Main Gallery Exhibitions (2011)



December 1 –  31

Terry Billings, Chris Hodge, Holly Hildebrand, Dana Standinghorn, Audrey Fine Day, Joel Carignan, Karen Kowalski, Oriol Dancer and Karlie King group show with artists in the “Creative Partnership Program”

For the past two years the Chapel Gallery has played host to a pilot artist-in-residence project. A group of eight artists from the Battlefords region have worked collectively, developed their individual practices and shared studio space. This exhibition showcases some of the results and provides insights into the possibilities of artistic communities.

Only Human - Iris Hauser

October 19 - November 27

Iris Hauser is one of Saskatchewan’s most prolific artists and exhibits her work in solo and group exhibitions across the country. This exhibition explores timeless aspects of the human condition through the aegis of symbolic and metaphoric imagery. Critical to Houser’s development as an artist came after she graduated from art school in the 1970s and traveled through Europe honing the skills of figuration and hyper-realism that she has become known for. Hauser’s subjects often display complex psychological states that are set within intensely-lit spaces. Her work is dramatic; it often catches the viewer off guard and provokes reflections on presence, myth and self.

Leah Dorion: Country Wives

August 29– October 16

Leah Dorion’s paintings are as delightful and insightful as folk-art and as tactile as textiles. They tell stories that are universally familiar, but they are drawn from her life as Métis artist. This exhibition honors the role of Métis women in building their families, communities, and nations in the past. The paintings include women raising children, preparing food, collecting fire wood and the many other duties that were women’s responsibilities. The land and the special relationship Métis women cultivated through their work and spirituality is an overarching theme in Dorion’s art.

Meditations: Jean Sonmor

June 20 – August 28

“ I believe the very essence of what we call life is a constantly evolving, intelligent, creative force. The earth with it’s amazing diversity has the will, strength and creative genius to survive for a time beyond my imagining. Sometimes I wonder if there is a plan. Or is it like the act of painting where I begin with an idea and that idea seems to have a mind beyond my own which takes the work someplace else completely? Is the journey of all life like that? I wonder?”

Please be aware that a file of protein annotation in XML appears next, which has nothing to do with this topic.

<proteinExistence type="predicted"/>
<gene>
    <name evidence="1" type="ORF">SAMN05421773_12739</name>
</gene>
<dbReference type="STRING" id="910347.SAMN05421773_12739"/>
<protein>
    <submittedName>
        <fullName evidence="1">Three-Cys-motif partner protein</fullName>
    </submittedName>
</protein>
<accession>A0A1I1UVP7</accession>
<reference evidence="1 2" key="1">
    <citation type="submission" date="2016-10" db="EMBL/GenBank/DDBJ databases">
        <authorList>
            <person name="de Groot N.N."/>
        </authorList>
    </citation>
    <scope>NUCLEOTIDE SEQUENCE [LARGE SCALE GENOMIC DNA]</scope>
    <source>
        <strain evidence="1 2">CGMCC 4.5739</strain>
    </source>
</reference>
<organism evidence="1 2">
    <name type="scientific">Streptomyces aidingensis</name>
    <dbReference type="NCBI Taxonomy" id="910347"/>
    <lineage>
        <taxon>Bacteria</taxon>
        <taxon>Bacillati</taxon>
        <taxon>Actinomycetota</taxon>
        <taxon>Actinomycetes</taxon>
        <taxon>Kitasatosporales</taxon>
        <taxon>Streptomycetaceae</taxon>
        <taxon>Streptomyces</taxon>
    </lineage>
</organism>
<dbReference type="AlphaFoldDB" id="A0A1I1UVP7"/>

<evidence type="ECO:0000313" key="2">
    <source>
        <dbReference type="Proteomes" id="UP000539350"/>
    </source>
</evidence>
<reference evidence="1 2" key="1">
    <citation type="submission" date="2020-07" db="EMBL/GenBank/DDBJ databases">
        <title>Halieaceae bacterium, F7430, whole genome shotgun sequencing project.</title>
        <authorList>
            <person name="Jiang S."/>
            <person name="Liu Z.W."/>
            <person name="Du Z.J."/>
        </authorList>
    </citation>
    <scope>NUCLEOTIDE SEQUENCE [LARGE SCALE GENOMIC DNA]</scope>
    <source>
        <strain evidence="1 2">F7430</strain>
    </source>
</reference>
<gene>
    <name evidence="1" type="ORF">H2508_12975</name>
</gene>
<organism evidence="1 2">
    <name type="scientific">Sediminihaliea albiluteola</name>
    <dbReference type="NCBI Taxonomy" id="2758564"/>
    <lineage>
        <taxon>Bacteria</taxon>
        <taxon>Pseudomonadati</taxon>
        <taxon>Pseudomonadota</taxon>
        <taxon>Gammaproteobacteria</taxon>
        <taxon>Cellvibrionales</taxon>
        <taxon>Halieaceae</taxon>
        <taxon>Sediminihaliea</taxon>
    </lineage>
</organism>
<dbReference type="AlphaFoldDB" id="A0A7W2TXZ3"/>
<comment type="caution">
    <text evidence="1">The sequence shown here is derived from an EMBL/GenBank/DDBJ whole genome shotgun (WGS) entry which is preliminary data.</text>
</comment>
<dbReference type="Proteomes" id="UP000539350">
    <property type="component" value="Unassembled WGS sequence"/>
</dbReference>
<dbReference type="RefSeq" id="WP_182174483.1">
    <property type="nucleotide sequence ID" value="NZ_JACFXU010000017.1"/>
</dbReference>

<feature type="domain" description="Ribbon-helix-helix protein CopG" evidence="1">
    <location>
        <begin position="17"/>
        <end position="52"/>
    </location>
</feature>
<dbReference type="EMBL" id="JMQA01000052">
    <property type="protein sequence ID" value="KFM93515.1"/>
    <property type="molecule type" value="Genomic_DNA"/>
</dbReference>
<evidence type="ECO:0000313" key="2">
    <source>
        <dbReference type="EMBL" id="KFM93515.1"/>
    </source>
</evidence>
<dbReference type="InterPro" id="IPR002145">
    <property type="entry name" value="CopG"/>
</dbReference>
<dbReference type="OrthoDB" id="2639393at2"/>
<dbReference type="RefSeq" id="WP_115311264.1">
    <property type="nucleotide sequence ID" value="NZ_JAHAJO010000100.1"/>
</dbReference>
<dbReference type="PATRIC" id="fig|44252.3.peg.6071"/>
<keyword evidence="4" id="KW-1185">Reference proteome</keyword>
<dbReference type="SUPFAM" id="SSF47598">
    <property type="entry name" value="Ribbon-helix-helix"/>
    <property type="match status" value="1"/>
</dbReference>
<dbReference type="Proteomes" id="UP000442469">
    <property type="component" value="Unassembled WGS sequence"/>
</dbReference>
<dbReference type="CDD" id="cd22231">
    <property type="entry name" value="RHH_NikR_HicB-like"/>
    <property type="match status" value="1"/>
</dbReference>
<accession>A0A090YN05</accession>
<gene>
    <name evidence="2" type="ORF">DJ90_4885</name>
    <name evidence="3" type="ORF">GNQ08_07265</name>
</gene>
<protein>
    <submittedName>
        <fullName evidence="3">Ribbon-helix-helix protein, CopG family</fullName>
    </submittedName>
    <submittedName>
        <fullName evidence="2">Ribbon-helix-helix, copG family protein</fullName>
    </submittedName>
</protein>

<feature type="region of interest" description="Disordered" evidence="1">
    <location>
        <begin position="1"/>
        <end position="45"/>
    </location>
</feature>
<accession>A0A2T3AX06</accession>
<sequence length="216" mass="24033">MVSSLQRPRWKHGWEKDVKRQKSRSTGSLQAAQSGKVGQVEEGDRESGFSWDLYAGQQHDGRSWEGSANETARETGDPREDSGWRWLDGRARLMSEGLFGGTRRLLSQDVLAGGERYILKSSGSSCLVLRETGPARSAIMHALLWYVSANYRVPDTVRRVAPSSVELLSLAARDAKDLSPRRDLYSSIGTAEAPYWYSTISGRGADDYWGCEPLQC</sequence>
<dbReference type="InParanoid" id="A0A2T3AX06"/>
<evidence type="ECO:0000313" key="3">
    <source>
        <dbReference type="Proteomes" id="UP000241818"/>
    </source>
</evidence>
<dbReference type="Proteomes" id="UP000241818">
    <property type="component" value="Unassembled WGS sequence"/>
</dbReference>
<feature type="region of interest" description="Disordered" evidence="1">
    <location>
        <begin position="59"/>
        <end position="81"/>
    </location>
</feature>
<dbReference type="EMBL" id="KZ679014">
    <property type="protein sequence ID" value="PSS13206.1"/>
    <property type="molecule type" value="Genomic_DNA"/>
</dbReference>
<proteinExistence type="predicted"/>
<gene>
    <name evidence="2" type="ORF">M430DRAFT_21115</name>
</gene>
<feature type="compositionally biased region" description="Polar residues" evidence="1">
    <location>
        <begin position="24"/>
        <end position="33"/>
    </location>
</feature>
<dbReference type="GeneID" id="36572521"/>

– Jean Sonmor

A Wide Horizon: Terry Fenton

May 5 - June 19

These works by Saskatchewan artist Terry Fenton portray the Saskatchewan prairie landscape in an evocative way; a way in which anyone who has experienced Saskatchewan’s “living skies” can reminisce with at any given moment in time. Although they evoke a timeless quality, Terry has documented his time travel throughout Saskatchewan with these paintings, capturing exact moments of uninterrupted views of land and sky. The works presented here have been painted with oil paint on paper and are intimate in scale. Terry points out, “Because of their apparent lack of scenery, the open prairies haven’t been much painted by anyone. . . . I’m drawn south and west to the grasslands . . . because the color and light there is so luminous. Because the solutions found by painters from the past don’t work well in the wide-open spaces, I look for new ones.”

Motion Captured, Motion Denied:

Jody Greenman-Barber and Zane Wilcox

May 5 - June 19

The exhibition Motion Captured, Motion Denied presents the work of young, Saskatchewan contemporary ceramic artists Jody Greenman-Barber and Zane Wilcox. Although both artists work in very distinct and different approaches from each other, a commonality between their works is how each artist addresses the concept of motion. Jody’s work focuses on the representation of motion, while Zane’s work reflects a sense of stability or the denial of motion. Pushing the boundaries of wheel-thrown traditions and approaches while revolving her practice around the spinning motion of the pottery wheel, Jody’s work concentrates on the gestural qualities of clay and exaggerated wheel-thrown lines and forms. Zane’s work embodies a sense of immovability and stability, thus serving as an opposition to direct force or motion. This sense of stability, of permanence, then allows the work to serve as a reference point for the motion or physical movements of the viewer within the gallery space, as he or she moves around the works to take in the different angles and perspectives that they offer.

Joy of the Land: Dorothy Schmidt and Rigmor Clarke

March 23 – May 1

Joy of the Land brings together the works of Rigmor Clarke and Dorothy Schmidt: two artists who portray the beauty and harshness of the northern Saskatchewan landscape with passion and dedication. While both extend the Group of Seven tradition of rendering the Canadian landscape as pristine and unmarked by human intervention, they each employ different methods, references and approaches.

Flash: Terry Billings

February 2 – March 20

An immersive installation using video images, auditory recordings and other media, Flash constructs a space for the active contemplation of nature, beauty and the social sphere. What are the relations between nature and beauty or human and non-human? How do they mark the production and reception of art?

 Dorothy Knowles: Land Marks

November 3, 2010 – January 30, 2011

The latest exhibition of Dorothy Knowles's work, Land Marks, consisting of 27 paintings, is a retrospective gl